Apples & pears
Apples and pears are very popular backyard fruit trees. They are grouped together as ‘pome’ fruit and are part of the rose family (Rosaceae). Also classified as pomes are quince, nashi and medlar.
Plant potted apples or pears at any time (but avoid extremely hot or cold conditions). In winter plants are widely available as bare-rooted plants. Apples in particular, along with some pear varieties, require crosspollination. In areas where apples and pears are common backyard trees, it may not be necessary to grow a pollinator but for best fruiting, plant the recommended pollinator with your selected variety. Crabapples may also act as a pollinator. Apples and pears are bee pollinated.
For small gardens or for containers, select dwarf grafted trees such as an apple variety like Dwarf Pink Lady™ cv.’Cripp’s Pink’
There are also multi-grafts available with two varieties grafted on one rootstock often including a pollinating variety. Apples and pears can also be grown as espaliers in small spaces.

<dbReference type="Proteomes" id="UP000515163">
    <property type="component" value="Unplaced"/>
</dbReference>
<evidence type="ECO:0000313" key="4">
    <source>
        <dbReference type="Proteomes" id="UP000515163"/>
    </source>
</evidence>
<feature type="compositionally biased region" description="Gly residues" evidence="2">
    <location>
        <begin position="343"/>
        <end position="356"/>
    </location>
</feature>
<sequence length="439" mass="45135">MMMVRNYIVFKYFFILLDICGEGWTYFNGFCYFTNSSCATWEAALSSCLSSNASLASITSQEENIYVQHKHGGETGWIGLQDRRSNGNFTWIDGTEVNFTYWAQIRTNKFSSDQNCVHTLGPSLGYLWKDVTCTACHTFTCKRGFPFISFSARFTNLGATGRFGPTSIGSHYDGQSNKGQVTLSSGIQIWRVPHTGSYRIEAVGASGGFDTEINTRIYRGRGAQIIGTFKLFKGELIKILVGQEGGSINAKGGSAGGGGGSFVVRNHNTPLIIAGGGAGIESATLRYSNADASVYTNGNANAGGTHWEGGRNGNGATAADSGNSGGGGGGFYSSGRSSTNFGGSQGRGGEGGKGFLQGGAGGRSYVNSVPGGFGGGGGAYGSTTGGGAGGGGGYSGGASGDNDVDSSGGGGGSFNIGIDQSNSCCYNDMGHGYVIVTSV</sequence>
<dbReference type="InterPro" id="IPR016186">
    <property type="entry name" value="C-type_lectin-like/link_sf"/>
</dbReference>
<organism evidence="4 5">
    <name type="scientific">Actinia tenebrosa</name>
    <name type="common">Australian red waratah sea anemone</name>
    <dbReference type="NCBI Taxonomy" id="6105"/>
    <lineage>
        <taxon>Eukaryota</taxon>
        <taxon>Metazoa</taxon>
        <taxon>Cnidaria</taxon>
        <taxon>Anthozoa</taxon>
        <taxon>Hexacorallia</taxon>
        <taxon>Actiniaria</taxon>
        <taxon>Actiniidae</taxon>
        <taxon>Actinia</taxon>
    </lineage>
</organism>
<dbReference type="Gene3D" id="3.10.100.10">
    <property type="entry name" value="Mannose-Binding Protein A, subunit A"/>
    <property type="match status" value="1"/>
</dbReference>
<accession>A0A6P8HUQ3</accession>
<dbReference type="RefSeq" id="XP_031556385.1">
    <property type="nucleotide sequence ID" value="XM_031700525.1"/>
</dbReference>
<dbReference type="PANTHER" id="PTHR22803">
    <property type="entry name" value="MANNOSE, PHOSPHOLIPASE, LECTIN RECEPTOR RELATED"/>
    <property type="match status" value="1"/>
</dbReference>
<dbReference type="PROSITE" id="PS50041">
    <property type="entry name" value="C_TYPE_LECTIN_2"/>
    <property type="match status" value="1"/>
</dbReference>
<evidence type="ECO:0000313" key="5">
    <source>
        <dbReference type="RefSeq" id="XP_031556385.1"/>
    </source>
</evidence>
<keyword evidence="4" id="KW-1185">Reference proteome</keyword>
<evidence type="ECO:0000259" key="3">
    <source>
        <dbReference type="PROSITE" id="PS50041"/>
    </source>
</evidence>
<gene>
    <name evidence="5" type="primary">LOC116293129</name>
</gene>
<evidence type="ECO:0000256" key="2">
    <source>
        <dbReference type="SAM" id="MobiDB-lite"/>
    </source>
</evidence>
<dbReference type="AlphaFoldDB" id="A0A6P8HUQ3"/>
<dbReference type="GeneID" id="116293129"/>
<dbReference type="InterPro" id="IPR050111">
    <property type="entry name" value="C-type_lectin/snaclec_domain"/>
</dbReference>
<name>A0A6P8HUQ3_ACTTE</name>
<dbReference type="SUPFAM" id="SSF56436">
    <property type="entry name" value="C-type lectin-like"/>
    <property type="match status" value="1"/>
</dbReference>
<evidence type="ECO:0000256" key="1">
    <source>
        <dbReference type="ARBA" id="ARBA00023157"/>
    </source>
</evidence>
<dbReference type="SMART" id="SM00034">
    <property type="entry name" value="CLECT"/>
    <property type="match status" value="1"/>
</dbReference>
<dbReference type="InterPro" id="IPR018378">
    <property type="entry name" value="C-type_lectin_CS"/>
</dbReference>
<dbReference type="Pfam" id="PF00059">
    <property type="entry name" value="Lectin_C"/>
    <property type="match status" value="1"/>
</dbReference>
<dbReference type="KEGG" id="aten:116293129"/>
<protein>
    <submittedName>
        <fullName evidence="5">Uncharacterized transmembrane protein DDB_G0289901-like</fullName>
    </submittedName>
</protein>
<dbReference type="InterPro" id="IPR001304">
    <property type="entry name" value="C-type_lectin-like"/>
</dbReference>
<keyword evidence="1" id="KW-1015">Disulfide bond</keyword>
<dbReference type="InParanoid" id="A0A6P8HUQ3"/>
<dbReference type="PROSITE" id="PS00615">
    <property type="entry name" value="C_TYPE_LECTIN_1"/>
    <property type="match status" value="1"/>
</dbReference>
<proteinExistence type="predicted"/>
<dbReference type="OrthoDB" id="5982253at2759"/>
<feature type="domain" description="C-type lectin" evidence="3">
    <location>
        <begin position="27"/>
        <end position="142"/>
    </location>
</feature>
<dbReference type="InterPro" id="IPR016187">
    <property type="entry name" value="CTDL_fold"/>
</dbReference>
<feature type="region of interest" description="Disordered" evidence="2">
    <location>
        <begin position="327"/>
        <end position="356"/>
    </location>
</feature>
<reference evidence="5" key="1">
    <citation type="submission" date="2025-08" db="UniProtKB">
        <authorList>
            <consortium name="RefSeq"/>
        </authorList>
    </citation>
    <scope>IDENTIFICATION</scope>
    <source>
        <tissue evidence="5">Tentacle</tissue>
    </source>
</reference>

At planting time and to reduce transplant stress and aid plant establishment, water with Seasol or Seasol GOLD. Before planting improve soil by digging in well-rotted manure or compost or for a no dig option use Seasol Liquid Compost.
As there are many varieties of both apples and pears, choose your favourite fruit variety (for example ‘Pink Lady’ or ‘Granny Smith’ apple). If there’s room in the garden for more than one, choose varieties that ripen at different times to extend the harvest season.
TIP: If you are unsure of the variety of apple or pear that would suit your garden, check out your hardware or garden centre, who will have expert knowledge of the varieties that will suit your location
Aspect Apples and pears need a bright, sunny location with shelter from strong winds. Ideally, they should have sun from the morning onwards but can tolerate a little afternoon shade especially in summer.
Soil Apples and pears grow in a wide range of soils but grow best with good drainage in deep, fertile soils.
Climate Although most apples and pears are cold climate plants that require a period of winter chill to flower and fruit, there are low-chill varieties to grow in warm coastal and subtropical zones.